History of Photographic Film - First Photographic Plates
Photographic film is a material that is used in photographic cameras for recoding images. It is made of transparent plastic in a shape of a strip or sheet
and it has one side covered with light-sensitive silver halide crystals made into a gelatinous emulsion. When a photographic film is exposed to light by a
photographic camera, it chemically changes depending on the amount of light absorbed by each crystal. These changes create an invisible latent image in the
emulsion, which is then fixed and developed into a visible photograph. Black and white photographic films have one layer of silver halide crystals while
color film has three layers, each sensitive to a different color. Some color films have even more layers.
Early tries in photography didn’t use film but silver-plated copper sheets, paper and eve leather, covered with light-sensitive chemicals. Around middle of
19th century, glass plates became standard because early transparent plastics could not achieve opaqueness of glass and was still much more expensive than
glass. The first film that was in a roll and flexible was made by George Eastman in 1885, but it wasn’t on synthetic but on paper. The first roll film on
transparent plastic (on nitrocellulose which is highly flammable) was invented in 1889. "Safety film" was introduced by Kodak in 1908. It was made of
cellulose acetate and was invented as a replacement for dangerous nitrate film. Nitrate film was much tougher, slightly more transparent, and cheaper and
because of that “safety film” didn’t completely replaced it until 1951.
First Photographic plates that could produce images in color appeared in 1855 but they required complex equipment, long exposure times and were not too
practical. Color films appeared in 1930s but these early films produced images that were too dark. In 1936 Kodak started selling Kodachrome which was much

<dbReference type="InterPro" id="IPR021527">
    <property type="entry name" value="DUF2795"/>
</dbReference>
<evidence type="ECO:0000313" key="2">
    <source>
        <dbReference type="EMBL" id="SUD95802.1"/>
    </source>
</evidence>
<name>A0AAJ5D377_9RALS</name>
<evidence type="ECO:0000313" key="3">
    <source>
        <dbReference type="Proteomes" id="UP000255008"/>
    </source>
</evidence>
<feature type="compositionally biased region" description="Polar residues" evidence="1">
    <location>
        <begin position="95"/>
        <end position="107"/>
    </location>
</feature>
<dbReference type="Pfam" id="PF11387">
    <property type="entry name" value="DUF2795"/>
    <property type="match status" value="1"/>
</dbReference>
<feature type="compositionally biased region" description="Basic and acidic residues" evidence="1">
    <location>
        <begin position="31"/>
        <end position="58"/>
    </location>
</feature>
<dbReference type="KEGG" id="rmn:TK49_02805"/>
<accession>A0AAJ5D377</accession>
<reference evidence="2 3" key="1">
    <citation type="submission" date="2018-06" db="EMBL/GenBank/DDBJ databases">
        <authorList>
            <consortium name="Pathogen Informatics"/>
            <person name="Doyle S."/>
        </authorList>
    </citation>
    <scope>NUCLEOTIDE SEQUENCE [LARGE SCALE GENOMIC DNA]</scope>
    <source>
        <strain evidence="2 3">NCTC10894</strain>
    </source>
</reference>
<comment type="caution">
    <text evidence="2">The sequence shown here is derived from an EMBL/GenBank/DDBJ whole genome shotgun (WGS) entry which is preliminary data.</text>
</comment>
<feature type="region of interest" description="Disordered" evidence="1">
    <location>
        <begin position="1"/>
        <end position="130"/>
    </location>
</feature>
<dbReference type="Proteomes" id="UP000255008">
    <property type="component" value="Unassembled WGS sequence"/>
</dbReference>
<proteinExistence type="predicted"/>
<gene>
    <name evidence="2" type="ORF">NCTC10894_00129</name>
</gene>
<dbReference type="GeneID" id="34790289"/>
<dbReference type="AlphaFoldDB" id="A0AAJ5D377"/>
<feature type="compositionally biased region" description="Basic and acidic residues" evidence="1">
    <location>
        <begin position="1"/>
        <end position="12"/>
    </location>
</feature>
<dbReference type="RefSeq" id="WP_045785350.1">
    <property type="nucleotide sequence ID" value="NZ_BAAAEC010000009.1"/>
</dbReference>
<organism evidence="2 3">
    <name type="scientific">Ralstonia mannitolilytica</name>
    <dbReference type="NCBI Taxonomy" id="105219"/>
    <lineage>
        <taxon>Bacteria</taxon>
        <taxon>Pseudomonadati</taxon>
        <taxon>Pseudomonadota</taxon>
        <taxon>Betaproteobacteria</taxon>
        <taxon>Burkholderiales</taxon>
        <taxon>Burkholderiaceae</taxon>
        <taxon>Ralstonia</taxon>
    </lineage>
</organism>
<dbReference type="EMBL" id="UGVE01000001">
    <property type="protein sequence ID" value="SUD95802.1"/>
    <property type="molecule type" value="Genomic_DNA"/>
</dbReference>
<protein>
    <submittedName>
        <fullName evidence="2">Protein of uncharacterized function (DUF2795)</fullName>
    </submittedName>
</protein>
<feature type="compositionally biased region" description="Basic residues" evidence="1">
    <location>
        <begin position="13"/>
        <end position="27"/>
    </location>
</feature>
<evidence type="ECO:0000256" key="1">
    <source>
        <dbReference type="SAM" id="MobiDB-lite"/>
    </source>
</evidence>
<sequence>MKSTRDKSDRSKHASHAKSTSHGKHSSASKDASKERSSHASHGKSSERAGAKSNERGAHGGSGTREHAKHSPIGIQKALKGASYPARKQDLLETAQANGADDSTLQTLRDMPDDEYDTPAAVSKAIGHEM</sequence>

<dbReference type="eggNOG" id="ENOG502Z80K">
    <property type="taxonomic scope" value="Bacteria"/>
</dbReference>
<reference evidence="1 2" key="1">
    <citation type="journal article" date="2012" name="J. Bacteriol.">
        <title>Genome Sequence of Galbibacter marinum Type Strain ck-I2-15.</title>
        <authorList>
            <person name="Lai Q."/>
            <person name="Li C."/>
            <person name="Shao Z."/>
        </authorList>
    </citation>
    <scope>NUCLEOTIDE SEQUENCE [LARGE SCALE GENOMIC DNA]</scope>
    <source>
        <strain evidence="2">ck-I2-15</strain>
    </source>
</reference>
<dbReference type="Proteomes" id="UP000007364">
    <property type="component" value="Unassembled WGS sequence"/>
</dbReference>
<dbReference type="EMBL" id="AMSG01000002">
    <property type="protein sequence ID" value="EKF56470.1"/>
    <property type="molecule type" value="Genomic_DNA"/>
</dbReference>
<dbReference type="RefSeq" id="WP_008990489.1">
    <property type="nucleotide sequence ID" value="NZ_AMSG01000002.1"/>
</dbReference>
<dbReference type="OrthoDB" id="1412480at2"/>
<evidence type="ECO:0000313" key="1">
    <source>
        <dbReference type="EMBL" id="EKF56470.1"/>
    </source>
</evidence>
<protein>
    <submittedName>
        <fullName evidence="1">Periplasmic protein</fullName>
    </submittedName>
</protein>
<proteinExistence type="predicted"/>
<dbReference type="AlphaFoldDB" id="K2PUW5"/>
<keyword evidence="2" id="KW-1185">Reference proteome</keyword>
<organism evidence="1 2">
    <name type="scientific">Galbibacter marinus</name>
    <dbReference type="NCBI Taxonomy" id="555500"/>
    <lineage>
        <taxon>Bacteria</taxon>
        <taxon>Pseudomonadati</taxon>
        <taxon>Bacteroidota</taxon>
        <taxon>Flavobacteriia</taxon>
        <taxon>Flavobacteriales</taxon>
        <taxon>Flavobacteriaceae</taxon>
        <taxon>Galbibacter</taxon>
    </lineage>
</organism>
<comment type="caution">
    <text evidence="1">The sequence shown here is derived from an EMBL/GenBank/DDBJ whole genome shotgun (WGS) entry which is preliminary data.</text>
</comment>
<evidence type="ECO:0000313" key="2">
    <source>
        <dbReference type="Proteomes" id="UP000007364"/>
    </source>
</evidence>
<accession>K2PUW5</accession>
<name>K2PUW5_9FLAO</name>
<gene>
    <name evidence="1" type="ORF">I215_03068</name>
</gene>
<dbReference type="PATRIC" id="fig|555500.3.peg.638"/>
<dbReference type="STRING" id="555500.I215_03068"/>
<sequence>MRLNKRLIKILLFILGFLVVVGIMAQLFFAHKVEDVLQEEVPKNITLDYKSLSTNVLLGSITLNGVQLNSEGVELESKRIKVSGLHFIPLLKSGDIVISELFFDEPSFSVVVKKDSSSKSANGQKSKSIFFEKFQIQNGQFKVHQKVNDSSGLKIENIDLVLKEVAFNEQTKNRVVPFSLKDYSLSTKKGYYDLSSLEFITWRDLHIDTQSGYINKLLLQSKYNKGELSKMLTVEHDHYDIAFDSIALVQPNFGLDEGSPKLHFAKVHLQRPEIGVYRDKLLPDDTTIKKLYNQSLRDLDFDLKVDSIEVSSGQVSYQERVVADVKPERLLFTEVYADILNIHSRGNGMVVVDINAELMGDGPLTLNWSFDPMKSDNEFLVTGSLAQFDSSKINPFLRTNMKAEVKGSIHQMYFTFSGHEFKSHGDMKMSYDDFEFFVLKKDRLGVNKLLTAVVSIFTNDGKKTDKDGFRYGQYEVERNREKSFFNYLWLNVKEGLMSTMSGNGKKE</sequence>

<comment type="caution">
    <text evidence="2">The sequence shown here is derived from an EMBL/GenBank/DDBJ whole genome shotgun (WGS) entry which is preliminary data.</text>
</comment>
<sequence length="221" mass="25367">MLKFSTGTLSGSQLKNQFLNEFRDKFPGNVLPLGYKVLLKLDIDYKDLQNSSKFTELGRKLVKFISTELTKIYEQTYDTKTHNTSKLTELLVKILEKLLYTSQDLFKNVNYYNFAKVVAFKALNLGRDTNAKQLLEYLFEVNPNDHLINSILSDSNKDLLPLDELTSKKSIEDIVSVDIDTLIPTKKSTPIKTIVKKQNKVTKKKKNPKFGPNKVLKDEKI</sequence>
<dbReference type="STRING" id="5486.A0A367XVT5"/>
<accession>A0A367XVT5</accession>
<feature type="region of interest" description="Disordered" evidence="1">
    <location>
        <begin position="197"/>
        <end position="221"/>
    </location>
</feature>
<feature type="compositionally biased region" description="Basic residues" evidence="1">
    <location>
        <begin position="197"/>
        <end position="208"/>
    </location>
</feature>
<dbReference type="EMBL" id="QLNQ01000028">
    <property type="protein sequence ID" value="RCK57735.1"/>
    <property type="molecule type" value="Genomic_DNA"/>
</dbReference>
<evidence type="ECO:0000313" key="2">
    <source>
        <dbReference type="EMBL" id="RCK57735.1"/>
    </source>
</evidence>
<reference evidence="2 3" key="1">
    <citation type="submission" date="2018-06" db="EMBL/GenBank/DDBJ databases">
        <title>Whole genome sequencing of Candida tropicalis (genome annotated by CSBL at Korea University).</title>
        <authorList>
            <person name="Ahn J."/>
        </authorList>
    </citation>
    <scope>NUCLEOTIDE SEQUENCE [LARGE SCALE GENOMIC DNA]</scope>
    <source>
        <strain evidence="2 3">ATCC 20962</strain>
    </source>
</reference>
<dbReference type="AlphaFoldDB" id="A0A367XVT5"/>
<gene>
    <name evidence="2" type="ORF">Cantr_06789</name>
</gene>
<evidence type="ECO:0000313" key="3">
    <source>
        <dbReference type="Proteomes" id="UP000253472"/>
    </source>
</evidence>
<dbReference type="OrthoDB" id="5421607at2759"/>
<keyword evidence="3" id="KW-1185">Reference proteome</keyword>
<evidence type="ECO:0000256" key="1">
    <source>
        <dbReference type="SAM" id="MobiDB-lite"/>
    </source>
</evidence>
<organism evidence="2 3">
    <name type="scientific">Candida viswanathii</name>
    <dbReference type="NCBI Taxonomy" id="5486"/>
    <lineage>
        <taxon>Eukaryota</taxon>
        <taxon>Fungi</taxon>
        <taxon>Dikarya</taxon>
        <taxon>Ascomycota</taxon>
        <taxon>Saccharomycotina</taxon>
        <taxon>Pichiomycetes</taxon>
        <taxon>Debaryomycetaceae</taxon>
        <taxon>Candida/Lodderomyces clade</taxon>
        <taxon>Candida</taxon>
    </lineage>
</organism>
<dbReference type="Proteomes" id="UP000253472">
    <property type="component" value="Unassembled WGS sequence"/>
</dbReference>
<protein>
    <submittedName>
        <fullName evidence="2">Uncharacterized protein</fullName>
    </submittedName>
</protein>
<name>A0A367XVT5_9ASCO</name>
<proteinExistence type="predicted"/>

more similar to the modern color film because it used subtractive color method. This color film was used for home movies and for photographic cameras but
was still too dark and much more expensive than black and white films. It needed some 40 years for color film to become standard and for black and white to
be used for low-light photography and for art photography.
There are different types of films today:
Print films are standard, commonly used films. They produce transparent negatives (images with inverted colors) that are printed on photographic paper with
use of an enlarger or by contact printing. These films can be color or black-and-white.
Color reversal film (or "slide film".) works the same as print film but it doesn’t invert colors. It makes diapositives (transparencies) which can be
placed in small metal, plastic or cardboard frames and used as slides in projectors or slide-viewers. There are also color reversal sheet films of large
format. They are used by professional photographers in order to produce very-high-resolution images which can be later scanned digitally.
Black-and-white reversal film exists but is used rarely. Positive black-and white slides can be produced from negative without much problems and this
method is more commonly used.
Instant films are exposed and developed by instant camera after a photograph has been taken, without need to be developed in laboratory.
Some films are made to be sensitive to non-visible radiations: ultraviolet and infrared.
Those films made to be sensitive to X-ray radiation are used for medical imaging and can for instance see broken bones or foreign objects in body without
need for invasive surgery.
Photographs used different types of films according to their characteristics. “Film speed” describes a film's sensitivity to light. “Slow” films have lower
sensitivity and have to be exposed to light much longer to achieve same image as some “faster” films.